GREEN LIFE: Griffith University Senior Lecturer in Urban & Environmental Planning and 202020 Vision advocate Dr Tony Matthews.
GREEN LIFE: Griffith University Senior Lecturer in Urban & Environmental Planning and 202020 Vision advocate Dr Tony Matthews.

Embrace urban greening for an ageing population

ALTHOUGH one in four Australians will be aged 65 or older by 2056, new research shows urban environments are not being designed with older people in mind, especially when it comes to heat.

Griffith University senior lecturer in urban and environmental planning and 202020 Vision advocate Dr Tony Matthews believes there is a need to act on urban greening to address age-related deaths from heatwaves.

The 202020 Vision is a collaborative national initiative of more than 400 industry, council, state and federal government bodies, businesses, not-for-profits and academic sectors working together to increase and improve urban green space by 20per cent by 2020.

Dr Matthews said urban greening offered many benefits for a relatively low cost.

"Urban greening benefits include the potential to reduce urban heat, promote social inclusion, improve a sense of place, boost property values, increase physical activity and improve people's sense of well-being," he said.

"It also allows more options for recreational and social activity and to develop new activities like community gardens.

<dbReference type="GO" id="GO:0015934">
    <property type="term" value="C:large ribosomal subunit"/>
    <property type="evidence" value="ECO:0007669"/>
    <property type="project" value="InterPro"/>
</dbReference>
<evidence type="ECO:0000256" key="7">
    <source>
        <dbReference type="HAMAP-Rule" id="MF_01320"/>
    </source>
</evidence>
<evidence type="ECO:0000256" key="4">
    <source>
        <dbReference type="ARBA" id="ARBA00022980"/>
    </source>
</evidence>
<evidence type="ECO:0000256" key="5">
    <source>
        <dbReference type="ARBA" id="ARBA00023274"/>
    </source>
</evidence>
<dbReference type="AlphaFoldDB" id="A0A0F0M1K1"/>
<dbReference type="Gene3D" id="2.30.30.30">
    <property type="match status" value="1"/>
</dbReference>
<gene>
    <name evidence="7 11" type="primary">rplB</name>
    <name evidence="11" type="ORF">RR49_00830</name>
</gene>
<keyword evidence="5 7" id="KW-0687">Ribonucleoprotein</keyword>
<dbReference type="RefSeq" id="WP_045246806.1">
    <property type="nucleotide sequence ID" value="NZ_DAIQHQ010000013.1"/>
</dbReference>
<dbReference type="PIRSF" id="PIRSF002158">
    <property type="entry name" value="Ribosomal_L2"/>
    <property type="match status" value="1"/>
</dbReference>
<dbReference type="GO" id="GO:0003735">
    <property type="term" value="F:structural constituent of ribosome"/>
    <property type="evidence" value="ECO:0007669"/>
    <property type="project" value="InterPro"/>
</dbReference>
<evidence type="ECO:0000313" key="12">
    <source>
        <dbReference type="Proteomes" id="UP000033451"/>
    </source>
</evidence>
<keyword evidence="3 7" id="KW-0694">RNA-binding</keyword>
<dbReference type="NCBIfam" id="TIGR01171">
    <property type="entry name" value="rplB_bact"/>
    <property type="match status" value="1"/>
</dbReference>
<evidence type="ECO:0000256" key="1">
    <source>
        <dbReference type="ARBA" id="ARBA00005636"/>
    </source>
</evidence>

"Well-planned greenery can provide shading along streets, which improves walkability and may make people feel more inclined to go outside, particularly on warmer days."

Which Brisbane suburbs demonstrated good urban greening? DrMatthews said most middle-ring suburbs 5-10km from the centre of the city developed in the post-World War II period often showed good greening.

"In these suburbs, most of the houses remain detached on a quarter-acre block with plentiful trees, as well as private and public green space including backyards, public parks and sports ovals," he said.

Suburbs on the urban fringe often had the least amount of urban greening because land prices and planning policies combined to create dense suburbs, Dr Matthews said.

"Some inner-city suburbs, such as Fortitude Valley, also suffer from limited greenery because they are part of the fabric of the urban core, meaning that most land is high value and either densely developed or earmarked for future dense development," he said.

While local councils have a significant role, urban greening was also essential for individual properties.

"Trees can often be viewed as troublesome or messy or unruly to residents and they don't want to have to maintain them," he said.

"Ultimately the benefits, particularly when it comes to heat mitigation, massively outweigh these minor inconveniences."

To find out about urban greening, go to

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